As the dawn of a new age emerges at Kennedy Space Center, the horizon glows with the potential of ambitious enterprises and the promise of catalytic economic development. At the controls is NASA’s Col. Robert D. Cabana.
Having made history throughout its 51 years, NASA’s John F. Kennedy Space Center (KSC) on Merritt Island finds itself once again at the forefront of a burgeoning new industry. Led by Col. Robert D. Cabana, a former astronaut and commander of two shuttle missions, the iconic KSC has had to navigate budget shortfalls and the retirement of the shuttle program.
Now it’s ready for take-off.
A potent formula of resiliency mixed with the “Right Stuff,” has KSC in the pilot’s seat and on course to keep making history—this time in the emerging $200 billion space commercialization industry.
Its workforce is up to the challenge. Cabana, meanwhile, is firmly at the controls.
“I just finished re-reading Lindbergh’s Spirit of St. Louis,” Cabana says of the book published in 1953. “ … Reading it now after a career of aviation, one of the things that it brought home to me—and I’ve been saying it all along—are the parallels between early commercial aviation and early commercial space. And, when you look at how things were back in the late 1920s and early 1930s with aviation, I believe that’s where we are with the commercial space capability now.”
Cabana believes the vision and passion of today’s employees and contractors (nearly 8,000) at KSC, like their space missions, extend beyond the horizon.
“After the retirement of the shuttle, a little over two years ago, we had significant unused capability here at KSC,” he reflects. “Not all of it was required to support our primary mission of Space Launch System (SLS) and Orion. We looked at our infrastructure and basically had three options: We cannot afford to maintain it any longer so we can let it sit and deteriorate, we can tear it down and get it off our books that way, or we can utilize it to help enable those commercial operations that we need as we move forward.
“And that’s the path we chose. What I tell the team here is: How often in your career, in your lifetime, do you have the opportunity to define what you want your future to be? And we sat back and rather than responding to what happened to us, we planned. Even before the shuttle flew its last mission, we were looking forward to ‘how do we transition to the future?’ How do we become this multi-user spaceport in the 21st century for commercial and government crew and cargo to and from lower Earth orbit and beyond?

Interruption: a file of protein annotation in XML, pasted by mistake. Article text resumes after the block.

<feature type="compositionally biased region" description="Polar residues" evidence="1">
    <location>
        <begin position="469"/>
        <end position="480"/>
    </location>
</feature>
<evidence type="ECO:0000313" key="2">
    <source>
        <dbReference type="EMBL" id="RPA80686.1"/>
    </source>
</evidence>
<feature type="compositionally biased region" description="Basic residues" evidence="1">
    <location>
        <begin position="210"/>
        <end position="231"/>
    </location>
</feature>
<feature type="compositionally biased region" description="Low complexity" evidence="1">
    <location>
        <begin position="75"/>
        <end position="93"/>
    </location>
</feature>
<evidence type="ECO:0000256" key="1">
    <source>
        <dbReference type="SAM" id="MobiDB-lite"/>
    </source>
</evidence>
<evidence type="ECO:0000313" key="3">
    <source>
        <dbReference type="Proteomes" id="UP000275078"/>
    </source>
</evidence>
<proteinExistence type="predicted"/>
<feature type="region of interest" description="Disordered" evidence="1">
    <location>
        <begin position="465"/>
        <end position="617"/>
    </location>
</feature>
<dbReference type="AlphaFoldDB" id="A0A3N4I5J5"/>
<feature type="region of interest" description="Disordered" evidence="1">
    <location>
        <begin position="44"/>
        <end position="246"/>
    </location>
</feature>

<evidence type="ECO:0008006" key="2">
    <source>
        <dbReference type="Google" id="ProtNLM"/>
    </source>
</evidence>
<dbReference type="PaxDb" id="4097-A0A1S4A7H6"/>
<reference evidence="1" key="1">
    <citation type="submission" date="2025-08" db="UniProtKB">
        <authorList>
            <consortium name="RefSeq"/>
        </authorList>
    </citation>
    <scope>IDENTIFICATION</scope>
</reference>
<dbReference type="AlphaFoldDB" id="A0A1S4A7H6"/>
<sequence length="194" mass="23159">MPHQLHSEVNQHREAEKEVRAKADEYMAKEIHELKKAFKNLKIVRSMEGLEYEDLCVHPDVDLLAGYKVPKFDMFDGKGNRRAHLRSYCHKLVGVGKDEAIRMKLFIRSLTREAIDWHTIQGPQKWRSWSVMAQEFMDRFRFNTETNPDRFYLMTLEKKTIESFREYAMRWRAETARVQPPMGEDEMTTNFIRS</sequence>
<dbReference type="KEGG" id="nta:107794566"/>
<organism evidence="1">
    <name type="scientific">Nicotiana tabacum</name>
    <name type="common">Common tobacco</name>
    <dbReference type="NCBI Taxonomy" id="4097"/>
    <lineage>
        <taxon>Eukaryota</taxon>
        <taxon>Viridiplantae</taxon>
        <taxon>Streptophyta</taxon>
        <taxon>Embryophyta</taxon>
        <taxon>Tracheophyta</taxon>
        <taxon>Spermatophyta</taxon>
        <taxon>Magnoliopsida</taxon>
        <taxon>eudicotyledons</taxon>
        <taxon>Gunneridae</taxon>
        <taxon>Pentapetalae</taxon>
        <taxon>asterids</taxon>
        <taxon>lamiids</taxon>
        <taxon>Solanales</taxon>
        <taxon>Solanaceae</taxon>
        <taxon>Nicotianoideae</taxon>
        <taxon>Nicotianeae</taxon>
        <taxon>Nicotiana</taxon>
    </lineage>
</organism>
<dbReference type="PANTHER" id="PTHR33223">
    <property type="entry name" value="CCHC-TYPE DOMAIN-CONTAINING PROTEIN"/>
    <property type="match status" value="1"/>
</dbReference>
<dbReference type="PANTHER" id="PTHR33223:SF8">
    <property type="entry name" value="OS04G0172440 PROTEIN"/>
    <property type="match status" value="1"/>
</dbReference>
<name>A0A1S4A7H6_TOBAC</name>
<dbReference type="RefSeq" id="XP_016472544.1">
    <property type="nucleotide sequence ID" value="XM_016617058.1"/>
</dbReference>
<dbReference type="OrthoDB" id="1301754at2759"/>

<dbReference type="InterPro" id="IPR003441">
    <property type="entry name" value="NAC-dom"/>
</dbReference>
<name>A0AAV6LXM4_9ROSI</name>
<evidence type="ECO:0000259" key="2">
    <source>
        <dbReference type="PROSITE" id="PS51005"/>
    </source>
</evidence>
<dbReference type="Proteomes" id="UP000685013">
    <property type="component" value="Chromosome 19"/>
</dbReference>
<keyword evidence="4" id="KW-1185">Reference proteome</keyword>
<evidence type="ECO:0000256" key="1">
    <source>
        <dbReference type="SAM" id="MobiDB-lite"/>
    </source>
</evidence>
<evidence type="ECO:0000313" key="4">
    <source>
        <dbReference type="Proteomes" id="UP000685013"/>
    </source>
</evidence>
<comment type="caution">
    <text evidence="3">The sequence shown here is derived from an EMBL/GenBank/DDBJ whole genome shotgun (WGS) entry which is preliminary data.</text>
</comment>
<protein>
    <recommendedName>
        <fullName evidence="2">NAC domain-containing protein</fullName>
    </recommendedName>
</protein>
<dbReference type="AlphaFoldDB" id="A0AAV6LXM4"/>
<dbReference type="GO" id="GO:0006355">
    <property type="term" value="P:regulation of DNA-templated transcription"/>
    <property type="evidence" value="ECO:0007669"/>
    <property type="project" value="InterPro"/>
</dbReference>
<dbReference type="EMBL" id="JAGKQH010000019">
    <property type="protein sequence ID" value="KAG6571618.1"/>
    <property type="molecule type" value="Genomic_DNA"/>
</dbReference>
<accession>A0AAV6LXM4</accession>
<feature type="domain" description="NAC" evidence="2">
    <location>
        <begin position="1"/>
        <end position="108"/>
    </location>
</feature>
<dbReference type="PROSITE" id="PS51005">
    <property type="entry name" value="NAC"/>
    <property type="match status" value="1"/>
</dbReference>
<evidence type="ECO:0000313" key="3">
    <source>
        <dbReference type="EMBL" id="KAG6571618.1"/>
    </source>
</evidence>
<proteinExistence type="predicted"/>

“And we defined that and laid out an architecture.”
“We went out with requests for information and announcements for proposals to see what companies were interested in taking over these facilities. Through that process we have been able to put a number of excellent partnerships in place through Space Act Agreements. Now this would not have been possible without working with the EDC and the State of Florida through Space Florida, to put these agreements in place,” cites Cabana.
The economic development muscle that ensued with those partnerships is formidable. “The EDC and Space Florida are helping companies with funding to prepare those facilities and make them viable, and also bringing economic incentives,” says Cabana.
The formula is working very well, with some of the matches made in the heavens. The area is fast becoming a hub for aerospace and high-tech companies looking to the future of commercial space travel and proximity to KSC.
“Every agreement that we have is unique, between how it’s written and the company and the facility—and they range from one to two years to 15 years. It all depends on what the facility is, what future needs there might be, what the company is doing with it and how it fits in with our future plans,” explains Cabana.
He mentioned Craig Technologies (CT) as an example: “Here was a logistics depot that was a critical capability for the space shuttle—that we could not continue to maintain and we don’t need it right now, but we may need it in the future. And with a partnership with CT we allowed them to take over operating the facility and utilizing the equipment. It’s a benefit to the community and to NASA. It reduces our cost, maintains critical skills and it provides jobs for the community.”
Other examples Cabana mentioned are PaR Systems, working in Hangar N to provide an NDE (nondestructive test and evaluation) capability at the Cape utilizing equipment and a building that NASA could no longer afford to maintain. Ballistic Recovery Systems (BRS Aerospace) signed a lease this summer to take over the Parachute Refurbishment Facility. The company worked closely with the Space Coast EDC, which helped with incentives to bring BRS Aerospace to KSC. The company makes recovery parachutes for airplanes, as well as cargo delivery parachutes and, according to Cabana, it wants to get in the space business by providing chutes for spacecraft.